Bulletin #1 – Changes in The Order-of-Priority
On May 30, 2019, Governor Whitmer signed a major overhaul to the Michigan no-fault system, completely transforming Michigan car accident law. The legislation took effect on June 11, 2019 as Public Act 21 of 2019. There are a number of huge ramifications for Michigan drivers, their families, and anyone who uses a car, truck, or motorcycle in this state.
Over the next few months I will be writing about these changes and the effects they will have on all of us. The new law becomes effective in different stages, so the effects will be incremental over time.
Please call our office at 1-800 LEE-FREE (1-800-533-3733) with any questions about the new law. Our dedicated staff of Michigan car accident lawyers, paralegals and staff members are here to help.
Changes in Order of Priority:
The topic I am covering with this article is the change in the order of priority for PIP claims. There is a certain order for determining who pays a Michigan no-fault claim following a car accident. Since the Michigan No-Fault Law was enacted in 1973, the order was fairly straight forward. However, beginning June 11, 2019, the order of priority changed.
Under the old law and new law, you always start with your own auto insurance carrier when determining who is responsible for paying no-fault benefits. If a person is injured in a motor vehicle accident, the auto insurance carrier for that person pays the claim. In other words, you always look to your own auto insurance first for paying no-fault benefits following a car crash in Michigan. If you do not have car insurance, but did live with a relative who had car insurance, then that insurance company is responsible for paying no-fault PIP benefits.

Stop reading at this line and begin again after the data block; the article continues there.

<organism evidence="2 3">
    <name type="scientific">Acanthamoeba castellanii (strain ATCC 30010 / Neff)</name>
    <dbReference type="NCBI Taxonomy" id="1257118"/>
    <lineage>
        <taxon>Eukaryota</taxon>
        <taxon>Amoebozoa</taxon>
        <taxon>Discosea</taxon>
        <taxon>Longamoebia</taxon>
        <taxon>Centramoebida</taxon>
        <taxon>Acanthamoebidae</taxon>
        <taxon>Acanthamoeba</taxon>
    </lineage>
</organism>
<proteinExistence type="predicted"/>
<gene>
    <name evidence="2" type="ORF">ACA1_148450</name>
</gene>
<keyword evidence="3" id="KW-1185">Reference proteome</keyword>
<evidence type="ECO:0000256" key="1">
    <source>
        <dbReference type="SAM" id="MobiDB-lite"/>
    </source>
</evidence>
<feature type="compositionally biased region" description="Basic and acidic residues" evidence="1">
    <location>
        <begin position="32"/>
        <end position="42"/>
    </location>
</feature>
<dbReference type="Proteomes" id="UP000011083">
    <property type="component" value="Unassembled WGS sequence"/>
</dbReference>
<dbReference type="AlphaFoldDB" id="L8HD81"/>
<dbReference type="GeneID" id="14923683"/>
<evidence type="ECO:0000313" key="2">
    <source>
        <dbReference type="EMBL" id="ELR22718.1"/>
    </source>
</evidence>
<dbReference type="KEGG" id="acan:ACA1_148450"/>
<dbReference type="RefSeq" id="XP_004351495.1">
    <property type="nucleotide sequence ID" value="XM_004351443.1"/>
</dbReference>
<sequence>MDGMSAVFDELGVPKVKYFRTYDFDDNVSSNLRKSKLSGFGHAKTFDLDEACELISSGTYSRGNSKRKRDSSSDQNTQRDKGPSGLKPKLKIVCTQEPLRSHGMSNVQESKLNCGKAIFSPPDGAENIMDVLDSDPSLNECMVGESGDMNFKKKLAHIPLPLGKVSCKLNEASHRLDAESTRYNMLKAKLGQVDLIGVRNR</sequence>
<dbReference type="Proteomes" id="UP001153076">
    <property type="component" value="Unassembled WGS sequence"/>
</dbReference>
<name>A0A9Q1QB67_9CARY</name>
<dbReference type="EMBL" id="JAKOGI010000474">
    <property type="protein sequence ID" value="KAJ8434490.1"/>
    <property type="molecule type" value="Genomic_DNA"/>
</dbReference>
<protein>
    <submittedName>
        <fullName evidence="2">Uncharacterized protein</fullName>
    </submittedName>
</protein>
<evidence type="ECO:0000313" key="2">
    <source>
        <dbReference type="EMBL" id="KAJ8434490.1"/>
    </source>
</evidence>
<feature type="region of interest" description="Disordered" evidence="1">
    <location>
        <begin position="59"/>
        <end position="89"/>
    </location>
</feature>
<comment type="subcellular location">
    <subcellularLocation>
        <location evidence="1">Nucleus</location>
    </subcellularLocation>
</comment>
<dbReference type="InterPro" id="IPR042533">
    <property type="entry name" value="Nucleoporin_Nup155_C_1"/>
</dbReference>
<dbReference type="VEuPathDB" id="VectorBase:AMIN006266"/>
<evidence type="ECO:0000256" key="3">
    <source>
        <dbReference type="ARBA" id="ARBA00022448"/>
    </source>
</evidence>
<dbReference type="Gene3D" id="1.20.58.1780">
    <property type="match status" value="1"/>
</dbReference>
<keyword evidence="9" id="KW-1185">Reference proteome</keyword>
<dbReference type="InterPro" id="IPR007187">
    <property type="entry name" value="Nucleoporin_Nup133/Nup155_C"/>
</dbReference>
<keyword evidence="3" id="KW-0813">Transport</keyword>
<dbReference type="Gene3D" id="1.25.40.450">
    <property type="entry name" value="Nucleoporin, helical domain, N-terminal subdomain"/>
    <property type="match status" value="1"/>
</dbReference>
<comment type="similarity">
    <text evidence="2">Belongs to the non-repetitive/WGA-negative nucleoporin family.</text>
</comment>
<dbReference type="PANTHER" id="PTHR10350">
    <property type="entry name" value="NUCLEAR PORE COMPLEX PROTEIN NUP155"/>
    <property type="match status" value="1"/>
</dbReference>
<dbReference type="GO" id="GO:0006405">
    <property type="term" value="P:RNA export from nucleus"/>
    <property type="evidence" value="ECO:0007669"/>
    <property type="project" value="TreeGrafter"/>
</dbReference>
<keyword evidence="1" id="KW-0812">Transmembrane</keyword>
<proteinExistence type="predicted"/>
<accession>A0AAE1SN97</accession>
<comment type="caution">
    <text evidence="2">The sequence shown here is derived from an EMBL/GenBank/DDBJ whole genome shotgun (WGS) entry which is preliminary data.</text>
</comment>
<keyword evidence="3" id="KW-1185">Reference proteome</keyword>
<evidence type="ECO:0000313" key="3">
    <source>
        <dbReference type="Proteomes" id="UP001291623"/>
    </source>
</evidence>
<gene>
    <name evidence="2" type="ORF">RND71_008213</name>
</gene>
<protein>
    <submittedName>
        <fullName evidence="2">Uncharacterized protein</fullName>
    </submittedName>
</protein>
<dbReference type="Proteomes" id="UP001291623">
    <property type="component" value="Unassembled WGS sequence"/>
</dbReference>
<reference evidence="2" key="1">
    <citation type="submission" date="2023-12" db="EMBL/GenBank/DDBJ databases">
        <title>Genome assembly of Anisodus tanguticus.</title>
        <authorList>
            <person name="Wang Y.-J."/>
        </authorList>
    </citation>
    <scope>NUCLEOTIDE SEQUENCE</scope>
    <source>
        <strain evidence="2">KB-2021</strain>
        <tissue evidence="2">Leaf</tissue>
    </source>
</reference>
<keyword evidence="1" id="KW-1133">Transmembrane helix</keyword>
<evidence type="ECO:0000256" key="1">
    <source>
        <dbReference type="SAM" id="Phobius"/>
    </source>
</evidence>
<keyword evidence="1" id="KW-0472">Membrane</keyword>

Under the new law, that order is the same. There is no change. When you are injured in a car accident, you still turn to your own insurance company first for the payment of benefits, such as medical expenses health insurance does not cover, lost wages, prescription reimbursement, replacement services, attendant care and other similar benefits. If you don’t have auto insurance, but a relative you lived with does have car insurance, you still go through the resident relative’s auto carrier for the payment of benefits.
Occupants Injured in a Michigan Car Accident:
However, there are major changes if there is no insurance in the household. Under the old law, if you were an occupant (driver or passenger) in a car when a car crash occurred, and did not have any car insurance in the household, then the auto insurance carrier for the owner of the vehicle you occupied, or the insurance carrier for the driver of the vehicle, paid the claim. If the owner or driver also did not have car insurance, then you turned to the Michigan Assigned Claims Plan (MACP). The MACP, a plan administered by various Michigan insurance companies, would assign an auto insurance carrier to pay your claim.
But this changes under the new law. Starting June 11, 2019, if you or a resident relative does not have auto insurance, then you immediately must turn to the MACP for the payment of your no-fault claim.